Neglect of tuberculosis control among indigenous communities unethical
By Bobby Ramakant
March 30, 2009
The author is a World Health Organization (WHO) Director-Generalís WNTD Awardee 2008, coordinates the Stop-TB eForum Resource team at HDN and writes extensively on health and development. Email: firstname.lastname@example.org
The need to include indigenous people in the Global Plan to Stop TB was echoed by many participants at the 3rd Stop TB Partners' Forum in Rio de Janeiro , Brazil (23-25 March 2009).
"We demand inclusion of indigenous peoples in the Global Plan to Stop TB strategy and have launched a strategic framework aimed at addressing tuberculosis among indigenous peoples. The Stop TB Strategy builds on the successes of directly observed treatment shortcourse (DOTS) while also explicitly addressing the key challenges facing TB. Its goal is to dramatically reduce the global burden of tuberculosis by 2015" said Wilton Littlechild, Regional Chief, Assembly of First Nations.
There are approximately 370 million indigenous peoples globally in more than 70 countries. Although programmes have been designed to combat TB, indigenous populations globally have been left out of such efforts due to cultural barriers, language differences, geographic remoteness, and economic disadvantage. TB rates among indigenous people are consistently higher than general public. During the five year period 2002-2006, the first nations TB rate was 29 times higher than others born in Canada - for the Inuit, it was 90 times higher. Pacific islanders and Maoris are 10 times more likely to contract TB than other people living in New Zealand . In Kalaallit Nunaat, Greenland , residents have a risk rate more than 45 times greater than Danish born citizens.
"These challenges will not be easily met - but they can be met by ensuring indigenous peoples are true partners in global TB control. We have a comprehensive and achievable plan to stop indigenous TB globally, but to realize our goal we need support" said Chief Littlechild.
Indigenous people have a consistent pattern of health inequality across a variety of jurisdictions from resource poor to the resource rich. Indigenous health inequalities are multi-faceted, and are both social and political in nature.
"Indigenous leaders will continue to work with the United Nations Permanent Forum on indigenous issues, the World Health Organization (WHO) and the Stop TB Partnership in addressing indigenous TB globally" further added Chief Littlechild.
Highlighting the problem of TB treatment default and risk of developing drug-resistant forms of TB in indigenous people, Chief Littlechild said that "we wish to establish a secretariat to collect data of TB programmes in indigenous communities. Due to a broad range of reasons, indigenous people arenít able to access TB-related treatment and care services and if they are, then they are more likely to default, increasing the risk to develop drug resistance" said Chief Littlechild. With the High Level Ministerial meeting on multi- and extensively- drug-resistant TB (M/XDR-TB) going to open in Beijing, China (1-3 April 2009) later this week, it is indeed a clear message from indigenous communities for their Health Ministers to commit to responding to their specific issues regarding TB control.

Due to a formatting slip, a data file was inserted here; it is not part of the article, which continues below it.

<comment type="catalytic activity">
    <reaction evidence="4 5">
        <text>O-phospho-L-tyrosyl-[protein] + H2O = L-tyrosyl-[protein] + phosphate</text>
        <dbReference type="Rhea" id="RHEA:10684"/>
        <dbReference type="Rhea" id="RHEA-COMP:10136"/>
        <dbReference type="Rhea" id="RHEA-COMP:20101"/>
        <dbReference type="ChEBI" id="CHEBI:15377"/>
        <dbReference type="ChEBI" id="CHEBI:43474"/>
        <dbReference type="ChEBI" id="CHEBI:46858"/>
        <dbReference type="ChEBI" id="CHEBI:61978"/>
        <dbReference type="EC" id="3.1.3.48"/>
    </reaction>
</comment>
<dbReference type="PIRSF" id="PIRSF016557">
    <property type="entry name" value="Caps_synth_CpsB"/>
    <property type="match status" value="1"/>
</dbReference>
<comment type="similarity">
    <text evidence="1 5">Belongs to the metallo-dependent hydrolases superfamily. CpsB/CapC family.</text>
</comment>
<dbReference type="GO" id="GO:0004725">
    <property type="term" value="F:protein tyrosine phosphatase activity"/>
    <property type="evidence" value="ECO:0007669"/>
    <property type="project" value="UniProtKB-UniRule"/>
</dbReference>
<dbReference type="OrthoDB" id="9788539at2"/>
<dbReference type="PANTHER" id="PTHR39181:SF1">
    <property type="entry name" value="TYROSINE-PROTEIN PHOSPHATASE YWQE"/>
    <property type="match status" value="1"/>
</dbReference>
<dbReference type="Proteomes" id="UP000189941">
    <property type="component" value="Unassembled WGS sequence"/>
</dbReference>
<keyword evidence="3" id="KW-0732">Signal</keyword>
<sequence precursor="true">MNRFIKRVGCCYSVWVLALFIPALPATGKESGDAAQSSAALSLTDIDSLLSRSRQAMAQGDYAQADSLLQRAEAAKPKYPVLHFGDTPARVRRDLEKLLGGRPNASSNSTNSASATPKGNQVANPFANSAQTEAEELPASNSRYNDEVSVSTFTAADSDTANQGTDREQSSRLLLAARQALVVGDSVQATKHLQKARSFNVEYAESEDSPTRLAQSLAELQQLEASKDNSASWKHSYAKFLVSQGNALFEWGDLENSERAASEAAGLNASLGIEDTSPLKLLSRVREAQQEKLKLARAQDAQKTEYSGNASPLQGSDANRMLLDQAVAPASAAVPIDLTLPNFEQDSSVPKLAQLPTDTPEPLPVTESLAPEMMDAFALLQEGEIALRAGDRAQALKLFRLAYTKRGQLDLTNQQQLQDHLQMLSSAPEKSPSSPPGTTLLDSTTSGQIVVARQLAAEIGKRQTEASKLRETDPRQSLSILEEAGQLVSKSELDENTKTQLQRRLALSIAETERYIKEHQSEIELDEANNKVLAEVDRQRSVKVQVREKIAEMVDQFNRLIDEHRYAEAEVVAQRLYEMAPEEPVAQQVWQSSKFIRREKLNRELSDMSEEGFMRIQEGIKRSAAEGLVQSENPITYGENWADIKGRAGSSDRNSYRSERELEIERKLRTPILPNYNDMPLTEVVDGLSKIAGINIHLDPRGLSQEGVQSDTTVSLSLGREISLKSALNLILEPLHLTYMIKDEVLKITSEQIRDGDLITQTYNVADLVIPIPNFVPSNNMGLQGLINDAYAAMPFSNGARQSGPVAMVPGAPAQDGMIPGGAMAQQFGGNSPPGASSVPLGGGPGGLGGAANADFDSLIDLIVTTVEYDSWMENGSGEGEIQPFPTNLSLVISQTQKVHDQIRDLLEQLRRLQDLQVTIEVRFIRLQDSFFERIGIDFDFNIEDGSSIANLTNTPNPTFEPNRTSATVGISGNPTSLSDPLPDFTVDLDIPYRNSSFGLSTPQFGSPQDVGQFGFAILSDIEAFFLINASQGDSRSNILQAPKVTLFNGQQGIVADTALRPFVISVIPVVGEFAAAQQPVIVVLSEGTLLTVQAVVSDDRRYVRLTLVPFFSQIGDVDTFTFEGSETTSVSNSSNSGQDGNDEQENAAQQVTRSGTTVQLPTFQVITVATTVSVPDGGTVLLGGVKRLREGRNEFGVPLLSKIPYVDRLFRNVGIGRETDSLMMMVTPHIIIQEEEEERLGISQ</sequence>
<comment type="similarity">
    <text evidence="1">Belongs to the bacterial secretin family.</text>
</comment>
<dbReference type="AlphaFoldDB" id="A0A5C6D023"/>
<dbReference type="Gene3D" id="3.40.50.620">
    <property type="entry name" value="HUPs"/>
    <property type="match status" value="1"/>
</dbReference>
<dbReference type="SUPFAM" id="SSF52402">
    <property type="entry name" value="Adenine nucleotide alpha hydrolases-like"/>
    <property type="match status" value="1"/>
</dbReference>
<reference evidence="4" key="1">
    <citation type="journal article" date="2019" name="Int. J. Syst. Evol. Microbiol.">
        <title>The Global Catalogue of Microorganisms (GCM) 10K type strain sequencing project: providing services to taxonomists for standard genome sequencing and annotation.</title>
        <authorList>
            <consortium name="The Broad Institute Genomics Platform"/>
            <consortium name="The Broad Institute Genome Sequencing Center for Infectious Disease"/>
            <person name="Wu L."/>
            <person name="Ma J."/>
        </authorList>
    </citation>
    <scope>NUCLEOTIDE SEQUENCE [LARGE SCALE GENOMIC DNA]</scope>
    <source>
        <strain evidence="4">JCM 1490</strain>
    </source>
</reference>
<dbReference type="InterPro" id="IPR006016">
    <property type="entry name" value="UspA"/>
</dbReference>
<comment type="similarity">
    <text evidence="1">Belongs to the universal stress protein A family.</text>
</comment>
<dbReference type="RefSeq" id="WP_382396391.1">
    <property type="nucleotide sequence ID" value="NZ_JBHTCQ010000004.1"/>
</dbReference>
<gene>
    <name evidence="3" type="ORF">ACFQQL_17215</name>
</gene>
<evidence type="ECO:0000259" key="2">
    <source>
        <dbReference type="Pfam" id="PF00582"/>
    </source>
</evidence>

In response to another question, Chief Littlechild said that "human rights based approach calls for genuine partnership and indigenous communities can be part of the solution."
The inequities faced by indigenous communities are much severe than in general population. "Countries like Canada report that poverty has gone down but poverty in indigenous communities has gone up. In prisons too there are a significant number of indigenous communities. There are host of other life conditions that put these people at an elevated risk of infectious diseases like TB - overcrowded housing and lack of access to safe drinking water are just few of those challenges" said Chief Littlechild.
The strategic framework to control TB among indigenous populations was developed through consultations with indigenous leaders, TB experts and health advocates from over 60 countries. It is designed to take an indigenous approach that links the right to health, education, housing, employment, and dignity. It is based on equality of opportunity to the highest level of health attainable world wide. It will serve as a tool to build a social movement to raise awareness of indigenous TB, to develop targets and messages, to pilot interventions and to monitor TB trends among indigenous peoples. An important component to this framework calls upon indigenous peoples to demand access to TB prevention and treatment measures in their communities.